The Great Lakes cradle a staggering 20 per cent of the world’s freshwater and provide homes for approximately 10 per cent of the U.S. population and about 35 per cent of Canadians. The Great Lakes also host a vibrant ecosystem full of life, from fish to bald eagles.

Chemical contaminants pose a significant risk to this ecosystem, with per- and polyfluoroalkyl (PFAS), also known as “forever chemicals,” emerging as the latest threat. Understanding where PFAS enter the ecosystem is critical to combating the threat posed by the substances.

A new study from researchers at the Paul H. O’Neill School of Public and Environmental Affairs and collaborators from Canada published in Environmental Science & Technology shows that PFAS are introduced to the Great Lakes through precipitation and the air. The study was funded through the Great Lakes Restoration Initiative from the U.S. Environmental Protection Agency’s Great Lakes National Program Office.

“When it comes to precipitation, the levels of PFAS are the same across the lakes,” said Dr. Chunjie Xia, a postdoctoral associate who worked on the study. “The levels in precipitation don’t depend on the population; they are similar in Chicago, which is heavily populated, and at Eagle Harbor, Michigan, where there’s maybe 500 people living in a 25-kilometer radius. That tells us the levels are ubiquitous. This is the first time we’ve seen that. We’ve never seen that for other pollutants before.

“On the other hand, the levels in air are really different. The highest were in urban sites, such as Chicago and Cleveland, where there are more people, and the lowest levels were at remote sites where there are few people. That’s similar to what we have observed for other chemicals such as PCBs and pesticides, where the levels are directly related to local population.”

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Lake water samples also told a story. Lake Superior, for instance, is the biggest and deepest among the Great Lakes, and showed the lowest level of PFAS. Lake Ontario, which is the last in the Great Lakes chain, the most populated, and the one with the most industrial and urban centers, had the highest levels.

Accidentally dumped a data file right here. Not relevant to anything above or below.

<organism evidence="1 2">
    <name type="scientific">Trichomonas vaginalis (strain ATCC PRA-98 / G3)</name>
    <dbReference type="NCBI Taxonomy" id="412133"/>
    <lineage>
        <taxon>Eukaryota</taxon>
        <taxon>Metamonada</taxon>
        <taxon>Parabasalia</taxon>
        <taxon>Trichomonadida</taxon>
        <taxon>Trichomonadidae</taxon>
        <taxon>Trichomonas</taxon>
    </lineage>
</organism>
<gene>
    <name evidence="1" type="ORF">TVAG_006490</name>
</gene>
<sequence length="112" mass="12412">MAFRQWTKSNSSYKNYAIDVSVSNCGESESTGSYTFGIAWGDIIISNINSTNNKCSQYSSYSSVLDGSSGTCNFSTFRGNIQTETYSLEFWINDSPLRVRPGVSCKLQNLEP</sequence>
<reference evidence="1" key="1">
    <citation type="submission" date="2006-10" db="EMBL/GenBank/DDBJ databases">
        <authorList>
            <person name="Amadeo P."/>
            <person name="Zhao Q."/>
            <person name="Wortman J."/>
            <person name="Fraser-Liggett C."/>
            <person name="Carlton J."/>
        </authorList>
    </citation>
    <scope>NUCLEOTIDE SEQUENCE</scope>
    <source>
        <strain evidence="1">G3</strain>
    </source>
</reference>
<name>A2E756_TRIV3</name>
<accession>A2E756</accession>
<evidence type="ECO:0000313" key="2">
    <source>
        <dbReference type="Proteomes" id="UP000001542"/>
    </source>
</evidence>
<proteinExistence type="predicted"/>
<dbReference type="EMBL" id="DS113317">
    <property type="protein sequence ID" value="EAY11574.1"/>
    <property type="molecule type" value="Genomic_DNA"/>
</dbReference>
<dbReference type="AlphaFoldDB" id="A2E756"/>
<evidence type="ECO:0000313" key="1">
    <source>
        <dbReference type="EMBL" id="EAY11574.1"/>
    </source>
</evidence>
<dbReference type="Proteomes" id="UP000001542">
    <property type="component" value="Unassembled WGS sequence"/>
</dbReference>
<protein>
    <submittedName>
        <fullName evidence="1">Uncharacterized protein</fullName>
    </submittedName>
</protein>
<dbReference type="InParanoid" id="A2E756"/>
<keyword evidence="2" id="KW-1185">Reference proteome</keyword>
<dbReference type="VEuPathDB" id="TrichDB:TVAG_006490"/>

“The biggest result was that atmosphere disposition is a really important pathway for delivering PFAS to the Lakes, particularly for Lake Superior,” said Dr. Marta Venier, an assistant professor in environmental chemistry at the O’Neill School, who led the study.

When we looked at how PFAS get into the lakes and how they are later eliminated from the lakes, we found that PFAS are building up in the northernmost lakes such as Superior, Michigan, and Huron. However, Lake Ontario is getting rid of PFAS faster than it’s accumulating them since its water discharges to the St. Lawrence River and the Atlantic Ocean.

“The results of the study suggest that we need to take a broad approach to control sources that release PFAS into the atmosphere and into bodies of water, such as wastewater treatment plants, stormwater, and any sources, since they eventually all end up in the lakes,” Venier said. “We also need to gather more data to determine which of these sources is the major player.”

However, the study does ease concerns about the level of PFAS in precipitation. “Although precipitation is one of the pathways for PFAS into the environment,” Venier said, “the levels that we measured are not a concern for people.”

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Featured image credit: Getty Images

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